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On Frida’s first afternoon at the Farnival, she crawled under Mason’s broken down Honda Accord station wagon – parked in the fenced backyard – and wouldn’t come out, even when we kneeled on the gravel drive and tried coaxing her with a tasty morsel of grass-fed ground beef.

Over the next couple hours, most of our pack ignored Frida, keeping a wide berth, barely investigating the wagon or the area around it.

But Frida’s aloof behavior didn’t faze Adriana, our three-month-old puppy, because the moment Ade spotted Frida, she scurried under the wagon, snatched a lick and a sniff, then charged back out, floppy ears flapping every which way, as though she thought Frida would chase her.

Instead, Frida returned Ade’s affection with a nasty snarl. Ade cocked her head, paused, then, undeterred, scampered back under the car. Each time she visited Frida, she stayed a little longer until finally I got tired of standing in the ninety-plus degree heat and went inside to work.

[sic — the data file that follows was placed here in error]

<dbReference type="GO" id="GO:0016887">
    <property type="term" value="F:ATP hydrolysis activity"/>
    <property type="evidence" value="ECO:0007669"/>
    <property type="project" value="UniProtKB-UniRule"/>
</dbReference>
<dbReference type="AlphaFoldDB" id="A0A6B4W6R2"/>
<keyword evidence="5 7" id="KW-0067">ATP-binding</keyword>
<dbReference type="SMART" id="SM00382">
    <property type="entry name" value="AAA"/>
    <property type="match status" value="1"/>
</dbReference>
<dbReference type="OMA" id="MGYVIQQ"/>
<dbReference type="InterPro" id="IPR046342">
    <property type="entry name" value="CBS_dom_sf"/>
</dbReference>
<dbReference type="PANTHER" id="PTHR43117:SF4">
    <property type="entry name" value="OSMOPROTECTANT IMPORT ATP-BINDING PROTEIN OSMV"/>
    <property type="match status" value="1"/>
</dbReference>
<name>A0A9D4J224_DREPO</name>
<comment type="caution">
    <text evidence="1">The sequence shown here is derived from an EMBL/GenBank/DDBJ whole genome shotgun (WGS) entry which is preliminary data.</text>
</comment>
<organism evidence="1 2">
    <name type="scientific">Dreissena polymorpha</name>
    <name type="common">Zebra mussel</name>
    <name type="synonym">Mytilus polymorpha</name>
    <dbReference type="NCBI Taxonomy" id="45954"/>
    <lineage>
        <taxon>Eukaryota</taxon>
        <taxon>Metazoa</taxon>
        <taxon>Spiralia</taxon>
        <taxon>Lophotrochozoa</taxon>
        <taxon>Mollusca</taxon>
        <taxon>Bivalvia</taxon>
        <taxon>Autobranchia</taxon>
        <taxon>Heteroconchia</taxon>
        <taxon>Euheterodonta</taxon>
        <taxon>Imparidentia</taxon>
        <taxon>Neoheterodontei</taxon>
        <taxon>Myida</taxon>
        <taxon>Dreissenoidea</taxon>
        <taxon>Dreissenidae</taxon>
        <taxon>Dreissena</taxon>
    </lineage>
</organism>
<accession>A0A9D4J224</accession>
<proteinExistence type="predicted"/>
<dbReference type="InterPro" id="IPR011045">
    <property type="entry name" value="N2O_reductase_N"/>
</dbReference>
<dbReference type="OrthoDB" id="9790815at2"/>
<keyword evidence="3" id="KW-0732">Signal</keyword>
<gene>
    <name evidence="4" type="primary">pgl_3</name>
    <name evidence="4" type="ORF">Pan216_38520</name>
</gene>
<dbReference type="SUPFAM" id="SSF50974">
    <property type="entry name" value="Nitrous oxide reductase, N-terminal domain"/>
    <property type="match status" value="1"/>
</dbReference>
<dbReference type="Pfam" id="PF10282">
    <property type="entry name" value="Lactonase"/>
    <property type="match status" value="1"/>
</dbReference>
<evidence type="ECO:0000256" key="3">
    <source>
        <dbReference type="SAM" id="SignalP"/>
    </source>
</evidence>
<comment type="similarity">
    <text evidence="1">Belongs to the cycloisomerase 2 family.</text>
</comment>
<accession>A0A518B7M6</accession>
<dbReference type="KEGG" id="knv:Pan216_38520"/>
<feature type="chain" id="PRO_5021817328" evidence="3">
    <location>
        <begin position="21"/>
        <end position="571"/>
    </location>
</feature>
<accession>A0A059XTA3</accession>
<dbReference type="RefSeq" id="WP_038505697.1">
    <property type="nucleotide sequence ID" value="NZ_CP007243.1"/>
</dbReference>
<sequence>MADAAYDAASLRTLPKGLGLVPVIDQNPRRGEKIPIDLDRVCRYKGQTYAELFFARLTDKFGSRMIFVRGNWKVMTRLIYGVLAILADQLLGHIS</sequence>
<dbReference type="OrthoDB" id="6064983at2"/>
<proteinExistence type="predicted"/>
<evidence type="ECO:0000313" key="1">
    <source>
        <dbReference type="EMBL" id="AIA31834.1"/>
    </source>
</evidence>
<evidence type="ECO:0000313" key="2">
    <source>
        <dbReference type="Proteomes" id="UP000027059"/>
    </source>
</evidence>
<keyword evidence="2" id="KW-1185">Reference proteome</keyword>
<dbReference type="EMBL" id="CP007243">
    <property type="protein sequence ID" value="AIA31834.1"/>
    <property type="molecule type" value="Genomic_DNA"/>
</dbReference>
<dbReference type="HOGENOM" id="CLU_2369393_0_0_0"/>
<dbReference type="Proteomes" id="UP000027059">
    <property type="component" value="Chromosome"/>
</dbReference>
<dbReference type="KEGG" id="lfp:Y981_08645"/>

From my office, I have a clear view of the wagon and after twenty minutes, when neither dog popped out their head, I checked on them.

They were still under the car, side-by-side, Frida peering out with an anxious, bewildered expression, which was in stark and almost comical opposition to Ade’s happy little face, pink tongue hanging out, tiny nose covered in dust from a hole she was digging. It struck me that Frida has never known anything but hardship, and Ade has never known anything but love.

It took a few hours, but eventually Ade managed to lure Frida out from under the Honda.

Now, they’re inseparable.